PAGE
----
Will Writing, Probate Service, Tax Planning & Trusts
If you have ever experienced the death of a loved one, then you will understand what a difficult and emotional time it can be.
That is why planning for your own death will really help those you leave behind and, in my experience, I find it also helps break the taboo of talking about death.
My team of Solicitors and legal experts have experience in a range of different areas so you can rest assured you’re in good hands.
Whether you’re looking for advice on making or amending your Will, planning for the future with a Lasting Power of Attorney, dealing with an estate, or if you need advice on Inheritance Tax or setting up or running a Trust, you’re in the right place.
Reassurance that you are being helped by the best
My Wills, Probate, Tax and Trusts team are one of the largest in the area. And because we’ve helped tens of thousands of people, we’re confident we can help you with whatever legal concern you have.
If you’re a BBC Radio Derby listener, you may have heard one of my interviews on Wills and Probate. I also regularly present to local special interest groups.
As well as being ‘recommended’ by The Legal 500, I am also recommended as a ‘Leader in their Field’ by Chambers and Partners legal directory.
I and two other members of our department are also Trust and Estate Practitioners. This means we have all passed the prestigious Society of Trust and Estate Practitioners (STEP) exams, and so are specialists in our area.
So if you would like to speak with someone today and arrange an initial consultation, please contact me on 01332 340 211.
Or to read more about how we can help you, click on one of the headings below:
An unbelievable 2 out of 3 people will die without making a Will. And for many of those that have made a Will, their Will will be so out of date by the time they die that it will no longer reflect their true wishes.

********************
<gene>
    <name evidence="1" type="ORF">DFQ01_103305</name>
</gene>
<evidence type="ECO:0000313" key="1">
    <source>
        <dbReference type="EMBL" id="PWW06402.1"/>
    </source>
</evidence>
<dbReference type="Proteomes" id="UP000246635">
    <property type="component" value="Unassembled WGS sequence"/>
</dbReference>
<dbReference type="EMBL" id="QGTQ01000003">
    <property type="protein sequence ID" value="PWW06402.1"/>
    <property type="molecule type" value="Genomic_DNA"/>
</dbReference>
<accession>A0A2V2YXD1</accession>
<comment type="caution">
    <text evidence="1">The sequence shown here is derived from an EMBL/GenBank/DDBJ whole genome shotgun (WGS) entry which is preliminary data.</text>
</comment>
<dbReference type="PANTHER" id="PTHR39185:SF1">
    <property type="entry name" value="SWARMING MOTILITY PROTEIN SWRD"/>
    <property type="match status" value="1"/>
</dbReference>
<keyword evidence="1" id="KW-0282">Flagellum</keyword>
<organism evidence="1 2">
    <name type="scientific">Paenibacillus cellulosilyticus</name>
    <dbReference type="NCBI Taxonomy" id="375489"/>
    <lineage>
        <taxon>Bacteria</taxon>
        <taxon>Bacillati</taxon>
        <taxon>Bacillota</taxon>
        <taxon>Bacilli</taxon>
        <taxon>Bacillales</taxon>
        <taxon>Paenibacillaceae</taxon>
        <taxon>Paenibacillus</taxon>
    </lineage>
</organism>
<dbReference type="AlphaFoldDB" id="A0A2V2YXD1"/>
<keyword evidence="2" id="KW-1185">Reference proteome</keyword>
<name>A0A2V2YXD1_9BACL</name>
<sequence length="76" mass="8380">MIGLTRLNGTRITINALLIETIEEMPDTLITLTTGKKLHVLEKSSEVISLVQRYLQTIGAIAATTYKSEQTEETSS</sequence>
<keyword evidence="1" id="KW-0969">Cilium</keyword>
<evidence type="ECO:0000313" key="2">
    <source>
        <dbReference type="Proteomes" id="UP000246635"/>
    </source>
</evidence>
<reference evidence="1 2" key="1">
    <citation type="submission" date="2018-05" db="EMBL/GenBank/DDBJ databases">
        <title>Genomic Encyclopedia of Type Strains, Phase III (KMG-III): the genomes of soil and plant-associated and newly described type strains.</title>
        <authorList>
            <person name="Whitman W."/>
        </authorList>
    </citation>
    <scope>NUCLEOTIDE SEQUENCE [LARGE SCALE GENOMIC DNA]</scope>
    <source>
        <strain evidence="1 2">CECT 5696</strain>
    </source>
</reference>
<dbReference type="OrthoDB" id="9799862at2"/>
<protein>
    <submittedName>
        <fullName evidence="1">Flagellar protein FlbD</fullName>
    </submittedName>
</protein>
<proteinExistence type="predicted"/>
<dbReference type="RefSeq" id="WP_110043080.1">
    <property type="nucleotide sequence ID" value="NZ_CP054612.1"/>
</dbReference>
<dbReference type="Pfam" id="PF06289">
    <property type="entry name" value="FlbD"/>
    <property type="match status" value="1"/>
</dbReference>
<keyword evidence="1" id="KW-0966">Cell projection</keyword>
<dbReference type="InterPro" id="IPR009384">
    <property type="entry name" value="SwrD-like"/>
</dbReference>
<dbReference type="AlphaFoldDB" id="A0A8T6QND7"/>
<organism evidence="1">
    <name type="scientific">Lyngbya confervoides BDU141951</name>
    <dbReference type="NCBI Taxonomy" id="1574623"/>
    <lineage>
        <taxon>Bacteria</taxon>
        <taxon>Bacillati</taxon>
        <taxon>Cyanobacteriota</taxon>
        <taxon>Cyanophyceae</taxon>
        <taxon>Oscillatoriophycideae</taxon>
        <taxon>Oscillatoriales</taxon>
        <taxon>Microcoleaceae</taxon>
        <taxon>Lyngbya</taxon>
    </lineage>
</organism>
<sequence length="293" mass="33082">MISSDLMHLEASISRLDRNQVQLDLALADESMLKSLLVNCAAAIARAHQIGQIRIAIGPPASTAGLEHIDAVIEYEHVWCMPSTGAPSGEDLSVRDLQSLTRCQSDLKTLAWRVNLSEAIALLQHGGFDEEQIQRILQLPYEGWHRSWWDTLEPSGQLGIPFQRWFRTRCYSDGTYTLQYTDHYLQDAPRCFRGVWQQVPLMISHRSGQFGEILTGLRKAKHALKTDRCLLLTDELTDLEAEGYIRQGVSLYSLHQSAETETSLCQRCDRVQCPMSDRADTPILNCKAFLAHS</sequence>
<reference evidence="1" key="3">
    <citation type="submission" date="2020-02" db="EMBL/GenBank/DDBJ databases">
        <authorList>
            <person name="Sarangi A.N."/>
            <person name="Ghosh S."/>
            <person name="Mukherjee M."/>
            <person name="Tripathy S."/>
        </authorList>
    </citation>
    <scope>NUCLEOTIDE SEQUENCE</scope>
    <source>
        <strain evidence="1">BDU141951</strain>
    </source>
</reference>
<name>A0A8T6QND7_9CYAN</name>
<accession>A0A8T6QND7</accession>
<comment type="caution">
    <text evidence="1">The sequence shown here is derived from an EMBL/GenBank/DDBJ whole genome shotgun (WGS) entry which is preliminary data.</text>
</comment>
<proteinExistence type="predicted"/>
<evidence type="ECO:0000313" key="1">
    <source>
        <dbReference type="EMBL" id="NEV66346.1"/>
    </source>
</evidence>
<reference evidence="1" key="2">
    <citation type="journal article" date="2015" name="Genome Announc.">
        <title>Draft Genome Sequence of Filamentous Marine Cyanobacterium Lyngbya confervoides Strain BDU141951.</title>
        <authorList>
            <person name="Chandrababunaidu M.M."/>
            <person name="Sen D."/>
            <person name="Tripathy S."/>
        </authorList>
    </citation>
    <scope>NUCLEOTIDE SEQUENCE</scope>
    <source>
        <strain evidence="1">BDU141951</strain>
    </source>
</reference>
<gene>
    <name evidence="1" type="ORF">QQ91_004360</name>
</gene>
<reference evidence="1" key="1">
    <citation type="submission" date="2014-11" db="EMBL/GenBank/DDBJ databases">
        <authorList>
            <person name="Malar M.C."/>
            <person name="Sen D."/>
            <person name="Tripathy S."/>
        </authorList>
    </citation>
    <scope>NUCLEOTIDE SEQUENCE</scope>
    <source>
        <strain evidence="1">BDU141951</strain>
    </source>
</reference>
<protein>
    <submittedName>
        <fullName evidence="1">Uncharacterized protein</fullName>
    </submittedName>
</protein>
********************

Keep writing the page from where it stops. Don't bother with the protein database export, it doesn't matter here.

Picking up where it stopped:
Many people believe that their estate will automatically pass to their family when they die, but this is not always the case and will depend upon their circumstances. In the absence of a Will, the law sets out who is entitled to the estate and this is known as the “law of intestacy”.
Say you have a record collection or jewellery that you want to pass down, or even a multi-million pound estate – without a Will your wishes may not be carried out and your family left to struggle with administering your estate.
No matter how wealthy you are, you should have a Will stating what you want to happen when you die. With second and subsequent marriages becoming more common, it is essential that consider what may happen on your death.
You should also consider who you would like to deal with your estate on your death (your Executors) to ensure your estate is distributed as you wish.
And most importantly of all, if you have children under 18, you should consider who should bring them up if you were not here to do so. In the absence of an appointed guardian, the courts will be left to decide who looks after your children.
So, if a Will or an update to your Will is what you’re after, simply call us today.
Coping with the loss of a loved one can be one of the hardest emotional challenges you might ever face.
And even though we all know that dealing with death is a part of life, it can still overwhelm us and leave us feeling vulnerable and uncertain.
It’s not always easy to think about what needs to be done and it’s only natural to have many questions.
- What are the duties of an Executor?
- What happens with the finances?
- How do I pay for the funeral?
- How do I administer an estate?
Our comprehensive guide can help with the practicalities.
It also has a number of checklists to help you. What’s more, it’s completely free to download. Simply click here to get your copy now.
For the more complicated questions or if you would like my team to assist you with administering an estate, give us a call today.
Administering estates is one of the largest areas of work that my team deals with and they have assisted thousands of people with dealing with a loved one’s estate.
Lasting Powers of Attorney
As you get older, you may start to think about what would happen if you become physically or mentally unable to look after your own affairs.